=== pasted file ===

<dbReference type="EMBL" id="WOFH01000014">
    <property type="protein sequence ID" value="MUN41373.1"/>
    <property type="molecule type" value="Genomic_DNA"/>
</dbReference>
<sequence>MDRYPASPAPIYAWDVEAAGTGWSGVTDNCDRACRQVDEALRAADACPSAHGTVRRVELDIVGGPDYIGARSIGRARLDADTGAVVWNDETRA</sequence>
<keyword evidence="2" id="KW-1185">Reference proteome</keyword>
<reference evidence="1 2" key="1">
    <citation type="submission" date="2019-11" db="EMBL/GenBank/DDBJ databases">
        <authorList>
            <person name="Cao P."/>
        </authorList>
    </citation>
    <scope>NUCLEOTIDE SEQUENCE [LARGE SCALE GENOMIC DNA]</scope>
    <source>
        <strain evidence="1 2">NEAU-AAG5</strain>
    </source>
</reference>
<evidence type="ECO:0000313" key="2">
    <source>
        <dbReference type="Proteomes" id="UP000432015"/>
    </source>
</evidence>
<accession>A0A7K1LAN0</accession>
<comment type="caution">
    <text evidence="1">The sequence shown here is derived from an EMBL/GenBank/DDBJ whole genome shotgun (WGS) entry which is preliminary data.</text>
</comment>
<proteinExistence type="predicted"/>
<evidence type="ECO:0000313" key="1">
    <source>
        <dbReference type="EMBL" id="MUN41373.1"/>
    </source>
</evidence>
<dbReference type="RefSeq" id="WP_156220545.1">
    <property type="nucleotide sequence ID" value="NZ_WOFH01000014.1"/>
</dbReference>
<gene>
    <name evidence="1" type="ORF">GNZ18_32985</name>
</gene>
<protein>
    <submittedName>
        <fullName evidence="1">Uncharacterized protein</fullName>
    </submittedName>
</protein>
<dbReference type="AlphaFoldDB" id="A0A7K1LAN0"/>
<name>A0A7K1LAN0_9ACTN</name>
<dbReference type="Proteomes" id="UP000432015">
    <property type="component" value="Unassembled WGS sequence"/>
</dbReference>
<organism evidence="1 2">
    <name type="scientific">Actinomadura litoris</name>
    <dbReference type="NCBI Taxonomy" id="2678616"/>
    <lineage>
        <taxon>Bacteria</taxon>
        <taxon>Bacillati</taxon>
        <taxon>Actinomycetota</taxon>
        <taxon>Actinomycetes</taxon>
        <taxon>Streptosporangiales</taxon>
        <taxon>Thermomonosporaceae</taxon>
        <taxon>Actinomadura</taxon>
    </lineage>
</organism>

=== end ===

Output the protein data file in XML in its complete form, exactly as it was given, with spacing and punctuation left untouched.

<dbReference type="EMBL" id="WOFH01000014">
    <property type="protein sequence ID" value="MUN41373.1"/>
    <property type="molecule type" value="Genomic_DNA"/>
</dbReference>
<sequence>MDRYPASPAPIYAWDVEAAGTGWSGVTDNCDRACRQVDEALRAADACPSAHGTVRRVELDIVGGPDYIGARSIGRARLDADTGAVVWNDETRA</sequence>
<keyword evidence="2" id="KW-1185">Reference proteome</keyword>
<reference evidence="1 2" key="1">
    <citation type="submission" date="2019-11" db="EMBL/GenBank/DDBJ databases">
        <authorList>
            <person name="Cao P."/>
        </authorList>
    </citation>
    <scope>NUCLEOTIDE SEQUENCE [LARGE SCALE GENOMIC DNA]</scope>
    <source>
        <strain evidence="1 2">NEAU-AAG5</strain>
    </source>
</reference>
<evidence type="ECO:0000313" key="2">
    <source>
        <dbReference type="Proteomes" id="UP000432015"/>
    </source>
</evidence>
<accession>A0A7K1LAN0</accession>
<comment type="caution">
    <text evidence="1">The sequence shown here is derived from an EMBL/GenBank/DDBJ whole genome shotgun (WGS) entry which is preliminary data.</text>
</comment>
<proteinExistence type="predicted"/>
<evidence type="ECO:0000313" key="1">
    <source>
        <dbReference type="EMBL" id="MUN41373.1"/>
    </source>
</evidence>
<dbReference type="RefSeq" id="WP_156220545.1">
    <property type="nucleotide sequence ID" value="NZ_WOFH01000014.1"/>
</dbReference>
<gene>
    <name evidence="1" type="ORF">GNZ18_32985</name>
</gene>
<protein>
    <submittedName>
        <fullName evidence="1">Uncharacterized protein</fullName>
    </submittedName>
</protein>
<dbReference type="AlphaFoldDB" id="A0A7K1LAN0"/>
<name>A0A7K1LAN0_9ACTN</name>
<dbReference type="Proteomes" id="UP000432015">
    <property type="component" value="Unassembled WGS sequence"/>
</dbReference>
<organism evidence="1 2">
    <name type="scientific">Actinomadura litoris</name>
    <dbReference type="NCBI Taxonomy" id="2678616"/>
    <lineage>
        <taxon>Bacteria</taxon>
        <taxon>Bacillati</taxon>
        <taxon>Actinomycetota</taxon>
        <taxon>Actinomycetes</taxon>
        <taxon>Streptosporangiales</taxon>
        <taxon>Thermomonosporaceae</taxon>
        <taxon>Actinomadura</taxon>
    </lineage>
</organism>